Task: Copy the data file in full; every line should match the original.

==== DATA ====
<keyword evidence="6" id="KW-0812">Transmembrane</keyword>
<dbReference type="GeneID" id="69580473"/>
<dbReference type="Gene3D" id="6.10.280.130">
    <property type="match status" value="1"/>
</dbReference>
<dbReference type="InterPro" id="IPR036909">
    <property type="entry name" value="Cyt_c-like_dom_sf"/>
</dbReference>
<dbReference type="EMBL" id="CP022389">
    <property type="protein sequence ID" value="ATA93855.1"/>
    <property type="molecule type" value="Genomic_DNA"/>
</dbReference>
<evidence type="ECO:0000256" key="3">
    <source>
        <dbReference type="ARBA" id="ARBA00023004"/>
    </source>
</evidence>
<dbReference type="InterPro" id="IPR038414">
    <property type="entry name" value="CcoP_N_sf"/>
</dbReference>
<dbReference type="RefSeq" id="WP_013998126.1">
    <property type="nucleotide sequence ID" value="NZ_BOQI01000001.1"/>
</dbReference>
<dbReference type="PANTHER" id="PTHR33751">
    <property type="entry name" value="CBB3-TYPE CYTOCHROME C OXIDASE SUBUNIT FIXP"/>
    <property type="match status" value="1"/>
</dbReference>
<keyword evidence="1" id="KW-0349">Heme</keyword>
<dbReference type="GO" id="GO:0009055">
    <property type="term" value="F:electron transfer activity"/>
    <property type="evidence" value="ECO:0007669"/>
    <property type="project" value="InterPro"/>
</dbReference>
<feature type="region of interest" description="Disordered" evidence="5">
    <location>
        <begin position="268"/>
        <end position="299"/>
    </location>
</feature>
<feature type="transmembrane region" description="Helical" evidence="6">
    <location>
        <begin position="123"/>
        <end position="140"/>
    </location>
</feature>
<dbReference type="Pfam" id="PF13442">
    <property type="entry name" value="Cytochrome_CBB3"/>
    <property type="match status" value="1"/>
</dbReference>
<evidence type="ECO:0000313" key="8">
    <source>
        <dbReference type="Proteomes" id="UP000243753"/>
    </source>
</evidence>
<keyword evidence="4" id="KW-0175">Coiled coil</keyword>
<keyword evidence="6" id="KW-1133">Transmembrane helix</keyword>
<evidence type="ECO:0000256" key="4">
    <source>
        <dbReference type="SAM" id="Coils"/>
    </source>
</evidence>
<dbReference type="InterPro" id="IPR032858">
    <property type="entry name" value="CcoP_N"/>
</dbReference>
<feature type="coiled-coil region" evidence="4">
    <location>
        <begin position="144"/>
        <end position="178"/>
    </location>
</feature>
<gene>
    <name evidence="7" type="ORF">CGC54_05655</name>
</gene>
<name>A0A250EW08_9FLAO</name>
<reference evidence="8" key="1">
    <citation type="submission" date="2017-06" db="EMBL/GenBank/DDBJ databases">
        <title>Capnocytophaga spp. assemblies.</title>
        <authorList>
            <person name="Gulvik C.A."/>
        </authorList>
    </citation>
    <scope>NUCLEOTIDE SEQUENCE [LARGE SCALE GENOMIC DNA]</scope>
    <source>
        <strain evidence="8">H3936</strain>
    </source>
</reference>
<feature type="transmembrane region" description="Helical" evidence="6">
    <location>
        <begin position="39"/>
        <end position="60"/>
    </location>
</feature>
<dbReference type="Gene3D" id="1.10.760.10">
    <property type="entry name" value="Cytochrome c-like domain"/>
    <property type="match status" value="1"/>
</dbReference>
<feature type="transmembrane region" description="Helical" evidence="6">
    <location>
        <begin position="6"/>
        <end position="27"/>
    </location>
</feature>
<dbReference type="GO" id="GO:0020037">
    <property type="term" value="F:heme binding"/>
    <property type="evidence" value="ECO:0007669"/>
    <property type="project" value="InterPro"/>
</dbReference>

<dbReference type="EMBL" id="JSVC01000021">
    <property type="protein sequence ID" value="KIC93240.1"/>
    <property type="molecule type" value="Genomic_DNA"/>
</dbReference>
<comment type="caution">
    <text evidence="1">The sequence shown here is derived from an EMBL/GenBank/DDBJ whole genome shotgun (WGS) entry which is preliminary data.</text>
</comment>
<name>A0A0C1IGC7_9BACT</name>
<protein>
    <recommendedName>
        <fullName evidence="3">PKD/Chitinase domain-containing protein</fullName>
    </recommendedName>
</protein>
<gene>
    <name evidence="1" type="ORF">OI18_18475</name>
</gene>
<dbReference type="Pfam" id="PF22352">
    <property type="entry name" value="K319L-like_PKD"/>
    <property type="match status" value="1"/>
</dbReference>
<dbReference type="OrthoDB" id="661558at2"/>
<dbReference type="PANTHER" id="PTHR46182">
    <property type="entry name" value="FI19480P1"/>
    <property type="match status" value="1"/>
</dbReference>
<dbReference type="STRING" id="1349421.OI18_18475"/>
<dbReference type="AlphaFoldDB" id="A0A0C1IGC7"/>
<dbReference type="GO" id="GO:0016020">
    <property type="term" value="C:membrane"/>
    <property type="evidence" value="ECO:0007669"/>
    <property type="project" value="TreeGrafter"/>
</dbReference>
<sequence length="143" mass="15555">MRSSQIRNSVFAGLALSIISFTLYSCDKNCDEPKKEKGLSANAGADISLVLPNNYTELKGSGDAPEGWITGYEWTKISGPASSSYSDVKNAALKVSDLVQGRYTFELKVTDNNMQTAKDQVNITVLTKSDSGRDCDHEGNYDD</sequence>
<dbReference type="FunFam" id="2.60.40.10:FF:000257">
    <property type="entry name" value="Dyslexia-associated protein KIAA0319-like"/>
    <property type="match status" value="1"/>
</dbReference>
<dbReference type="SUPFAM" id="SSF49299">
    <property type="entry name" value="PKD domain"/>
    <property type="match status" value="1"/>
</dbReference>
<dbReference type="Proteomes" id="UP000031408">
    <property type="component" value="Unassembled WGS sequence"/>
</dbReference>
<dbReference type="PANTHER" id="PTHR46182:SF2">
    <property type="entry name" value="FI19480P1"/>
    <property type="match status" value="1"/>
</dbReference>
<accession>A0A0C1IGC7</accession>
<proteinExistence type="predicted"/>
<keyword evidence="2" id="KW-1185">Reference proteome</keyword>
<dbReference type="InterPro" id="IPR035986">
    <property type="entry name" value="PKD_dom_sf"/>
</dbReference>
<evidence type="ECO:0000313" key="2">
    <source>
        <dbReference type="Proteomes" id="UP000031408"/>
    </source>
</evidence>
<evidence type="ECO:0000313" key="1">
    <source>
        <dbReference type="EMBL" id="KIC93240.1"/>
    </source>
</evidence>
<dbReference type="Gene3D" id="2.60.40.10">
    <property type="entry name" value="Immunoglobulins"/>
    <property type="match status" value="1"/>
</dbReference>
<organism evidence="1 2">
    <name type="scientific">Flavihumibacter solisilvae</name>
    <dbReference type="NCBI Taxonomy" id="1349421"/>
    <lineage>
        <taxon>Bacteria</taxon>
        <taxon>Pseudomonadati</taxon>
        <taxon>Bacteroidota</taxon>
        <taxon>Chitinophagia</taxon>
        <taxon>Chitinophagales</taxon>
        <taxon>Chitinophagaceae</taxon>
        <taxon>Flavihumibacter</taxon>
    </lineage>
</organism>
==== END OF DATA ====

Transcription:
<keyword evidence="6" id="KW-0812">Transmembrane</keyword>
<dbReference type="GeneID" id="69580473"/>
<dbReference type="Gene3D" id="6.10.280.130">
    <property type="match status" value="1"/>
</dbReference>
<dbReference type="InterPro" id="IPR036909">
    <property type="entry name" value="Cyt_c-like_dom_sf"/>
</dbReference>
<dbReference type="EMBL" id="CP022389">
    <property type="protein sequence ID" value="ATA93855.1"/>
    <property type="molecule type" value="Genomic_DNA"/>
</dbReference>
<evidence type="ECO:0000256" key="3">
    <source>
        <dbReference type="ARBA" id="ARBA00023004"/>
    </source>
</evidence>
<dbReference type="InterPro" id="IPR038414">
    <property type="entry name" value="CcoP_N_sf"/>
</dbReference>
<dbReference type="RefSeq" id="WP_013998126.1">
    <property type="nucleotide sequence ID" value="NZ_BOQI01000001.1"/>
</dbReference>
<dbReference type="PANTHER" id="PTHR33751">
    <property type="entry name" value="CBB3-TYPE CYTOCHROME C OXIDASE SUBUNIT FIXP"/>
    <property type="match status" value="1"/>
</dbReference>
<keyword evidence="1" id="KW-0349">Heme</keyword>
<dbReference type="GO" id="GO:0009055">
    <property type="term" value="F:electron transfer activity"/>
    <property type="evidence" value="ECO:0007669"/>
    <property type="project" value="InterPro"/>
</dbReference>
<feature type="region of interest" description="Disordered" evidence="5">
    <location>
        <begin position="268"/>
        <end position="299"/>
    </location>
</feature>
<feature type="transmembrane region" description="Helical" evidence="6">
    <location>
        <begin position="123"/>
        <end position="140"/>
    </location>
</feature>
<dbReference type="Pfam" id="PF13442">
    <property type="entry name" value="Cytochrome_CBB3"/>
    <property type="match status" value="1"/>
</dbReference>
<evidence type="ECO:0000313" key="8">
    <source>
        <dbReference type="Proteomes" id="UP000243753"/>
    </source>
</evidence>
<keyword evidence="4" id="KW-0175">Coiled coil</keyword>
<keyword evidence="6" id="KW-1133">Transmembrane helix</keyword>
<evidence type="ECO:0000256" key="4">
    <source>
        <dbReference type="SAM" id="Coils"/>
    </source>
</evidence>
<dbReference type="InterPro" id="IPR032858">
    <property type="entry name" value="CcoP_N"/>
</dbReference>
<feature type="coiled-coil region" evidence="4">
    <location>
        <begin position="144"/>
        <end position="178"/>
    </location>
</feature>
<gene>
    <name evidence="7" type="ORF">CGC54_05655</name>
</gene>
<name>A0A250EW08_9FLAO</name>
<reference evidence="8" key="1">
    <citation type="submission" date="2017-06" db="EMBL/GenBank/DDBJ databases">
        <title>Capnocytophaga spp. assemblies.</title>
        <authorList>
            <person name="Gulvik C.A."/>
        </authorList>
    </citation>
    <scope>NUCLEOTIDE SEQUENCE [LARGE SCALE GENOMIC DNA]</scope>
    <source>
        <strain evidence="8">H3936</strain>
    </source>
</reference>
<feature type="transmembrane region" description="Helical" evidence="6">
    <location>
        <begin position="39"/>
        <end position="60"/>
    </location>
</feature>
<dbReference type="Gene3D" id="1.10.760.10">
    <property type="entry name" value="Cytochrome c-like domain"/>
    <property type="match status" value="1"/>
</dbReference>
<feature type="transmembrane region" description="Helical" evidence="6">
    <location>
        <begin position="6"/>
        <end position="27"/>
    </location>
</feature>
<dbReference type="GO" id="GO:0020037">
    <property type="term" value="F:heme binding"/>
    <property type="evidence" value="ECO:0007669"/>
    <property type="project" value="InterPro"/>
</dbReference>

<dbReference type="EMBL" id="JSVC01000021">
    <property type="protein sequence ID" value="KIC93240.1"/>
    <property type="molecule type" value="Genomic_DNA"/>
</dbReference>
<comment type="caution">
    <text evidence="1">The sequence shown here is derived from an EMBL/GenBank/DDBJ whole genome shotgun (WGS) entry which is preliminary data.</text>
</comment>
<name>A0A0C1IGC7_9BACT</name>
<protein>
    <recommendedName>
        <fullName evidence="3">PKD/Chitinase domain-containing protein</fullName>
    </recommendedName>
</protein>
<gene>
    <name evidence="1" type="ORF">OI18_18475</name>
</gene>
<dbReference type="Pfam" id="PF22352">
    <property type="entry name" value="K319L-like_PKD"/>
    <property type="match status" value="1"/>
</dbReference>
<dbReference type="OrthoDB" id="661558at2"/>
<dbReference type="PANTHER" id="PTHR46182">
    <property type="entry name" value="FI19480P1"/>
    <property type="match status" value="1"/>
</dbReference>
<dbReference type="STRING" id="1349421.OI18_18475"/>
<dbReference type="AlphaFoldDB" id="A0A0C1IGC7"/>
<dbReference type="GO" id="GO:0016020">
    <property type="term" value="C:membrane"/>
    <property type="evidence" value="ECO:0007669"/>
    <property type="project" value="TreeGrafter"/>
</dbReference>
<sequence length="143" mass="15555">MRSSQIRNSVFAGLALSIISFTLYSCDKNCDEPKKEKGLSANAGADISLVLPNNYTELKGSGDAPEGWITGYEWTKISGPASSSYSDVKNAALKVSDLVQGRYTFELKVTDNNMQTAKDQVNITVLTKSDSGRDCDHEGNYDD</sequence>
<dbReference type="FunFam" id="2.60.40.10:FF:000257">
    <property type="entry name" value="Dyslexia-associated protein KIAA0319-like"/>
    <property type="match status" value="1"/>
</dbReference>
<dbReference type="SUPFAM" id="SSF49299">
    <property type="entry name" value="PKD domain"/>
    <property type="match status" value="1"/>
</dbReference>
<dbReference type="Proteomes" id="UP000031408">
    <property type="component" value="Unassembled WGS sequence"/>
</dbReference>
<dbReference type="PANTHER" id="PTHR46182:SF2">
    <property type="entry name" value="FI19480P1"/>
    <property type="match status" value="1"/>
</dbReference>
<accession>A0A0C1IGC7</accession>
<proteinExistence type="predicted"/>
<keyword evidence="2" id="KW-1185">Reference proteome</keyword>
<dbReference type="InterPro" id="IPR035986">
    <property type="entry name" value="PKD_dom_sf"/>
</dbReference>
<evidence type="ECO:0000313" key="2">
    <source>
        <dbReference type="Proteomes" id="UP000031408"/>
    </source>
</evidence>
<evidence type="ECO:0000313" key="1">
    <source>
        <dbReference type="EMBL" id="KIC93240.1"/>
    </source>
</evidence>
<dbReference type="Gene3D" id="2.60.40.10">
    <property type="entry name" value="Immunoglobulins"/>
    <property type="match status" value="1"/>
</dbReference>
<organism evidence="1 2">
    <name type="scientific">Flavihumibacter solisilvae</name>
    <dbReference type="NCBI Taxonomy" id="1349421"/>
    <lineage>
        <taxon>Bacteria</taxon>
        <taxon>Pseudomonadati</taxon>
        <taxon>Bacteroidota</taxon>
        <taxon>Chitinophagia</taxon>
        <taxon>Chitinophagales</taxon>
        <taxon>Chitinophagaceae</taxon>
        <taxon>Flavihumibacter</taxon>
    </lineage>
</organism>